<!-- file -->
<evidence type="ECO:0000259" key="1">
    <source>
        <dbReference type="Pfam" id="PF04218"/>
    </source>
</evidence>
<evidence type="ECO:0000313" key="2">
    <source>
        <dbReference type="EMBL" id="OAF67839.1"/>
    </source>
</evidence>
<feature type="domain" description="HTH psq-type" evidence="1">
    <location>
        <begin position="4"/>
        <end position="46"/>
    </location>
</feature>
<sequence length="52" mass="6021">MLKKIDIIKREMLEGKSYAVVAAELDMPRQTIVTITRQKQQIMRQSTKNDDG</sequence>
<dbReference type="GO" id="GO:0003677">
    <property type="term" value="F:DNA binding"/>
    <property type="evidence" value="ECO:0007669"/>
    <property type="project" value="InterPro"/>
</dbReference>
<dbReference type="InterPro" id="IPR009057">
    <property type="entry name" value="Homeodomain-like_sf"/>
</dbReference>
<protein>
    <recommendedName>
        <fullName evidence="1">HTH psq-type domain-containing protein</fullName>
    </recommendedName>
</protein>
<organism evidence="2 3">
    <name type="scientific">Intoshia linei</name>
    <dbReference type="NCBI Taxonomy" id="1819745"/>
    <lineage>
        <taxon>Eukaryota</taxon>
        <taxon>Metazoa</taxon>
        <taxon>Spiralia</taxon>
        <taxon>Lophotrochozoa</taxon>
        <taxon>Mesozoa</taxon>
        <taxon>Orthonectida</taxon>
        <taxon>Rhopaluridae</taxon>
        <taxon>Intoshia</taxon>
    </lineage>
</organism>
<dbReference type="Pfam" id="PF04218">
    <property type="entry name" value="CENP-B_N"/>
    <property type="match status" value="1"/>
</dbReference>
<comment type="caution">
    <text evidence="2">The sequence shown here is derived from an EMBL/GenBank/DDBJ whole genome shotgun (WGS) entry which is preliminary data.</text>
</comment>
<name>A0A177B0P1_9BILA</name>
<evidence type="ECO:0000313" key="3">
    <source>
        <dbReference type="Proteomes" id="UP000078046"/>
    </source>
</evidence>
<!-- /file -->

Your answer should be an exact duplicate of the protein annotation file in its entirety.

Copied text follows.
<evidence type="ECO:0000259" key="1">
    <source>
        <dbReference type="Pfam" id="PF04218"/>
    </source>
</evidence>
<evidence type="ECO:0000313" key="2">
    <source>
        <dbReference type="EMBL" id="OAF67839.1"/>
    </source>
</evidence>
<feature type="domain" description="HTH psq-type" evidence="1">
    <location>
        <begin position="4"/>
        <end position="46"/>
    </location>
</feature>
<sequence length="52" mass="6021">MLKKIDIIKREMLEGKSYAVVAAELDMPRQTIVTITRQKQQIMRQSTKNDDG</sequence>
<dbReference type="GO" id="GO:0003677">
    <property type="term" value="F:DNA binding"/>
    <property type="evidence" value="ECO:0007669"/>
    <property type="project" value="InterPro"/>
</dbReference>
<dbReference type="InterPro" id="IPR009057">
    <property type="entry name" value="Homeodomain-like_sf"/>
</dbReference>
<protein>
    <recommendedName>
        <fullName evidence="1">HTH psq-type domain-containing protein</fullName>
    </recommendedName>
</protein>
<organism evidence="2 3">
    <name type="scientific">Intoshia linei</name>
    <dbReference type="NCBI Taxonomy" id="1819745"/>
    <lineage>
        <taxon>Eukaryota</taxon>
        <taxon>Metazoa</taxon>
        <taxon>Spiralia</taxon>
        <taxon>Lophotrochozoa</taxon>
        <taxon>Mesozoa</taxon>
        <taxon>Orthonectida</taxon>
        <taxon>Rhopaluridae</taxon>
        <taxon>Intoshia</taxon>
    </lineage>
</organism>
<dbReference type="Pfam" id="PF04218">
    <property type="entry name" value="CENP-B_N"/>
    <property type="match status" value="1"/>
</dbReference>
<comment type="caution">
    <text evidence="2">The sequence shown here is derived from an EMBL/GenBank/DDBJ whole genome shotgun (WGS) entry which is preliminary data.</text>
</comment>
<name>A0A177B0P1_9BILA</name>
<evidence type="ECO:0000313" key="3">
    <source>
        <dbReference type="Proteomes" id="UP000078046"/>
    </source>
</evidence>